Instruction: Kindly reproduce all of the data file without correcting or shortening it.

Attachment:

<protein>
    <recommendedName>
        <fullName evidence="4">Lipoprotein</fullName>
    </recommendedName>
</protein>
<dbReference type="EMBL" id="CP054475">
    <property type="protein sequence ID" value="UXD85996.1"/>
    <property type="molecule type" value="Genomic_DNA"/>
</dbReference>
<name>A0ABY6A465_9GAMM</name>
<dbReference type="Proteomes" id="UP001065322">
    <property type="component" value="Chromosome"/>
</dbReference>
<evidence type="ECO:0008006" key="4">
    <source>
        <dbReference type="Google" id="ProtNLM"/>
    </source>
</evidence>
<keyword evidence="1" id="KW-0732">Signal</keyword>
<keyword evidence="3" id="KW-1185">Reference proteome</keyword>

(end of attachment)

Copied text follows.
<protein>
    <recommendedName>
        <fullName evidence="4">Lipoprotein</fullName>
    </recommendedName>
</protein>
<dbReference type="EMBL" id="CP054475">
    <property type="protein sequence ID" value="UXD85996.1"/>
    <property type="molecule type" value="Genomic_DNA"/>
</dbReference>
<name>A0ABY6A465_9GAMM</name>
<dbReference type="Proteomes" id="UP001065322">
    <property type="component" value="Chromosome"/>
</dbReference>
<evidence type="ECO:0008006" key="4">
    <source>
        <dbReference type="Google" id="ProtNLM"/>
    </source>
</evidence>
<keyword evidence="1" id="KW-0732">Signal</keyword>
<keyword evidence="3" id="KW-1185">Reference proteome</keyword>